The more I think about students and creativity, the more I come back to the same idea:
Classrooms that are supportive of creativity are supportive of learning.
It all comes back to the complex (and wonderful) relationships among creativity, motivation and learning–really learning, in ways that help us use the things we learn. Classrooms that help students want to learn also help them create. And vice versa. And maybe vice vice versa!
These were some of the thoughts going through my mind as I recently explored the website Fires in the Mind. Fires in the Mind (and the book of the same title) explores students’ ideas of what it takes to be really good at something. Not surprisingly, what students described as things that helped them grow in expertise lined up with research on learning and motivation.
I couldn’t help thinking how seldom we ask students what it is they need—and how much we could learn if we did.
In any case, the Fires in the Mind website is a rich source of resources for teachers and parents. It has video where you can listen to students talk about their learning experiences, resources that could spark conversations in professional learning communities or department meetings, sample book chapters and activities, and more. You can even use their Practice Project Curriculum to have your students discuss the things that help them learn, and see what results.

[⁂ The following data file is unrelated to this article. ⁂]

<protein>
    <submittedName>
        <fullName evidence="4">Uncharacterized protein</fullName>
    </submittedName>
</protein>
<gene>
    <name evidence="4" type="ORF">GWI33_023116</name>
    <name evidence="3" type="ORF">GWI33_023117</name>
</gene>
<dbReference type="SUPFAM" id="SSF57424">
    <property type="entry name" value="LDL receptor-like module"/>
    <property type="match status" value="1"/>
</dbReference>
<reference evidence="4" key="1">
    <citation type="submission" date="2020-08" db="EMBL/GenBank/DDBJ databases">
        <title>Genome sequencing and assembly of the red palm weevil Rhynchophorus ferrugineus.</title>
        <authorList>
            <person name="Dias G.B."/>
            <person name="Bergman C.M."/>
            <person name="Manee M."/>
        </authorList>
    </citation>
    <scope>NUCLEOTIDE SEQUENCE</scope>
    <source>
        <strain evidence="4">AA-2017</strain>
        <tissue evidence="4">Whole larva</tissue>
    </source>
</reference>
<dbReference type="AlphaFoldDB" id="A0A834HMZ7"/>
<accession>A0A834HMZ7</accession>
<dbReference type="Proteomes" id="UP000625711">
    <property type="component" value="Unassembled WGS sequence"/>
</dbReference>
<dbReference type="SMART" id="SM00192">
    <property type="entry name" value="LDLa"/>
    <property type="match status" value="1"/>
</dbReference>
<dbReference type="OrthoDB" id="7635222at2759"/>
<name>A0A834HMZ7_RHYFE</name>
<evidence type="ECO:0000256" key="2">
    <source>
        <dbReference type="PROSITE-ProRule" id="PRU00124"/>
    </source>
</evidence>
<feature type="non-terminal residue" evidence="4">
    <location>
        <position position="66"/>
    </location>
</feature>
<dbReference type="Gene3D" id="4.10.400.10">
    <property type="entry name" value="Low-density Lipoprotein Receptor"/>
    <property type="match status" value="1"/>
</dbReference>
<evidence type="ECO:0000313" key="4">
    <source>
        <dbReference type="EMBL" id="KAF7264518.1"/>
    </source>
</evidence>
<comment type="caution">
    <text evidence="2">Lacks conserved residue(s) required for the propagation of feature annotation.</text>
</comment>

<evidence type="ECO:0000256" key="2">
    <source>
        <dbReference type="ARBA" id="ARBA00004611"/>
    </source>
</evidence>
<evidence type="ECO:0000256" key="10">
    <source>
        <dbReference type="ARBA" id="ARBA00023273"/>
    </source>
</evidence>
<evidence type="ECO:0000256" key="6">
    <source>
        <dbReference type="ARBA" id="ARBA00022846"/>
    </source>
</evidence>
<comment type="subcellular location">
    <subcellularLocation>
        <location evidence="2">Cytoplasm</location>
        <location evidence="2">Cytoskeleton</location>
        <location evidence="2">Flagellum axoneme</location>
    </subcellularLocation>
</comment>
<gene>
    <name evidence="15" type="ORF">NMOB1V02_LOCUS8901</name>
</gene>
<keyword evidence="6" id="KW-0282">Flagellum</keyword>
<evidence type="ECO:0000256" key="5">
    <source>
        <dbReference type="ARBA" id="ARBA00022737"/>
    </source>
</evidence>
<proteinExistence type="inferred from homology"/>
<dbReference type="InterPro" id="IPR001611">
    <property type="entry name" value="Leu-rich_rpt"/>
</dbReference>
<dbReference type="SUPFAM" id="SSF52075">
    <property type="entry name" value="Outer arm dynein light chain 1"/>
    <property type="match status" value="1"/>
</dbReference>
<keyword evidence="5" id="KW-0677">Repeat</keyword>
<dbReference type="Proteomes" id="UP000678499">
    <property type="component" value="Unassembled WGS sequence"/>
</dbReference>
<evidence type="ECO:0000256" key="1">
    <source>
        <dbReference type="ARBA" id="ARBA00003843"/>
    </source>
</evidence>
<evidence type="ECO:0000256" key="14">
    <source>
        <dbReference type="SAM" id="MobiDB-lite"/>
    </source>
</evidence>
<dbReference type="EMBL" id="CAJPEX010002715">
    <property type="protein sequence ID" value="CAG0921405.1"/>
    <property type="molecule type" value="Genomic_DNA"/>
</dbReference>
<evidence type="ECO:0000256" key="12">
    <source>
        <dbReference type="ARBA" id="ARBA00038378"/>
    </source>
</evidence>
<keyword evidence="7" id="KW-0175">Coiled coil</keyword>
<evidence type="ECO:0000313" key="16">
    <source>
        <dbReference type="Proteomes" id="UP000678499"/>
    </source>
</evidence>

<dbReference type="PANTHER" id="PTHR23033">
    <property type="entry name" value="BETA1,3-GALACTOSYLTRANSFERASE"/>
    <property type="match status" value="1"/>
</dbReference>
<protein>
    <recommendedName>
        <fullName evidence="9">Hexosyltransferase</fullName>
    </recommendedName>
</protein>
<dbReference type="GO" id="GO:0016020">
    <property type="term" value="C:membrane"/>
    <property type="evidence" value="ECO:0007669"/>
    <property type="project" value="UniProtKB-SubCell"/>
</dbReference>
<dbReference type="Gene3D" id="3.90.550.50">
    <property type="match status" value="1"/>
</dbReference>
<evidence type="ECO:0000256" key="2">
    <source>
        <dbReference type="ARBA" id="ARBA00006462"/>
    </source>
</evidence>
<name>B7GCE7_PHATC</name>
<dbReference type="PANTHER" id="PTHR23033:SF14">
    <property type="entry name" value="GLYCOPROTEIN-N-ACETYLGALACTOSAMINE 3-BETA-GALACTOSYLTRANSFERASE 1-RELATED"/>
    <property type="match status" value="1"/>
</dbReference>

One of my favorite resources at the site is the book The Motivation Equation, available in print or for reading online. The book is (not surprisingly) motivating to read—interesting and useful. I found it easy to read on screen here. Just scroll down to continue reading a section, then use the arrows at the top to move to the next chapter. In fact, I found the book so helpful, I’m going to spend they next few posts taking a look at its principles. Perhaps we can find the fires in our professional minds growing–and glowing– as well.